WATCH: UKZN celebrates successful Phoenix 1-D hybrid rocket launch
UKZN is the only South African university pursuing an applied rocket propulsion programme, producing graduates with several skill sets
The Phoenix 1-D hybrid rocket. Photo: Twitter/@dsigovza
The University of KwaZulu-Natal’s (UKZN) Aerospace Systems Research Institute (ASRI) Space Propulsion Programme has successfully test launched its Phoenix 1-D hybrid rocket.
The rocket, which was carrying experimental sensors and cameras as part of the mission, blasted off from Denel’s Overberg Test Range in Arniston on Monday.
Watch the Phoenix 1 D hybrid rocket launch
UKZN is currently the only South African university pursuing an applied rocket propulsion programme, producing graduates with skills in advanced manufacturing, aerospace systems design, rocket launch operations and computational analysis.
ASRI, the former Aerospace Systems Research Group (ASReG), funded by the Department of Science and Innovation, is pursuing the development of sub-orbital sounding rockets (Phoenix) and orbital liquid rocket engine technology (SAFFIRE) under one integrated Space Propulsion Programme (SPP).
Speaking to The Citizen, Professor Michael Brooks from UKZN’s mechanical engineering department said they were excited by the launch.
“The team is delighted to be able to test the rocket and the flight was really beautiful.”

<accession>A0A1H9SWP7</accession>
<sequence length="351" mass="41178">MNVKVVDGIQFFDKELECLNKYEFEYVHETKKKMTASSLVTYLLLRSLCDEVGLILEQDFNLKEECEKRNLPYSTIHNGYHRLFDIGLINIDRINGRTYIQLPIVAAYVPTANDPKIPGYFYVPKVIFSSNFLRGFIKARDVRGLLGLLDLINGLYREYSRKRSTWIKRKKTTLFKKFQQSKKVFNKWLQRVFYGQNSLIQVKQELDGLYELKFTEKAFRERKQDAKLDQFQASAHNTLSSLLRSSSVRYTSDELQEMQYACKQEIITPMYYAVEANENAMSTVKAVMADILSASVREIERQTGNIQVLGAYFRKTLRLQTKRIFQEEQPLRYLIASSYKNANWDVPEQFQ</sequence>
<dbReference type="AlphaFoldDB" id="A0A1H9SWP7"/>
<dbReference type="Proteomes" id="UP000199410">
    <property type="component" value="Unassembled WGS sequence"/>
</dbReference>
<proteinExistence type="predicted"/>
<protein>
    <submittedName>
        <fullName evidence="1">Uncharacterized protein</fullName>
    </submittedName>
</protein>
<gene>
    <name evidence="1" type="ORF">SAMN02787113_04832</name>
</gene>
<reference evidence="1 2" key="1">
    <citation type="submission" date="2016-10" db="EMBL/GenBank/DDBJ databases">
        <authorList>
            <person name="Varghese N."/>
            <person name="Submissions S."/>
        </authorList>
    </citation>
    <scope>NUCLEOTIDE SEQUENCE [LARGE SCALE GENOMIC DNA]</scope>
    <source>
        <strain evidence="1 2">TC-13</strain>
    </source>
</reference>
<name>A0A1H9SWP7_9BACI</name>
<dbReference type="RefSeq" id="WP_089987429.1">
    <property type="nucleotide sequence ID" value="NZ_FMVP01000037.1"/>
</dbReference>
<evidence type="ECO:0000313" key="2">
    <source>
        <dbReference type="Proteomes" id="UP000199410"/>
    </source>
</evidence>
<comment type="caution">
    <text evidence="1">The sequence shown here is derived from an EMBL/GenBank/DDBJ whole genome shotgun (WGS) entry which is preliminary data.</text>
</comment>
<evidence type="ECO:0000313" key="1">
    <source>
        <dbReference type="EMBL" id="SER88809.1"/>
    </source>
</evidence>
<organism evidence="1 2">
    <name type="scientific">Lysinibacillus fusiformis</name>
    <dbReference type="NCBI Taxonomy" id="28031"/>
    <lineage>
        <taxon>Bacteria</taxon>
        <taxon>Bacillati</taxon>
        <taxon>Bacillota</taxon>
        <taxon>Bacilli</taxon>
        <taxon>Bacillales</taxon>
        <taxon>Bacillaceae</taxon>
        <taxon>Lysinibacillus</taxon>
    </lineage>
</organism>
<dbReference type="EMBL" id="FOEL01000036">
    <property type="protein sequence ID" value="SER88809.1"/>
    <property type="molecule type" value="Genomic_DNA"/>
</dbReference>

Professor Brooks said the team is now preparing for the second and final test for the campaign, that of the Phoenix 1-C, a low-altitude rocket, weather permitting.
“We need to be aware of weather conditions when we launch these rockets for safety reasons. So, at the moment we are not sure when we will launch next, but we will take the first opportunity in the next few days, if not, it will be held over until next week.”
He said the second launch will include experimental payloads for the Cape Peninsula University of Technology (CPUT), the South African National Space Agency (SANSA) and a private company that the engineers hope to recover.
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Professor Brooks said the Phoenix hybrid rocket programme is driven by young mechanical engineering students at UKZN.
“We are training mechanical engineering students in aerospace engineering and rocket development as we have a programme in our mechanical engineering department where the rocket work is part of a larger space propulsion programme which aims eventually to develop an orbital launch capability in South Africa.
“In other words, the ability to place satellites in orbit from South African soil,” Professor Brookes said.
In March 2021, ASReG successfully launched the Phoenix-1B Mark IIr sounding rocket. It travelled 17.9 km into the air achieving a new African hybrid rocket altitude record. The 2021 launch was hugely significant for South African engineering and the development of an African satellite rocket launch capability.
Sounding rockets are rocket-propelled launch vehicles that carry experimental payloads to the upper reaches of the atmosphere or into space.
They play a crucial role in facilitating experiments in a variety of scientific disciplines, including biotechnology, astronomy, astrophysics, materials science and meteorology.
The Phoenix programme is a human capital development initiative.
The programme, started in 2010, has produced a number of graduates with advanced engineering skills, and who have been absorbed into South Africa’s engineering sector with entities including Rheinmetall Denel Munition, SANSA, the CSIR and Armscor.
Human capital development is the main objective of the programme, together with developing indigenous space propulsion technologies.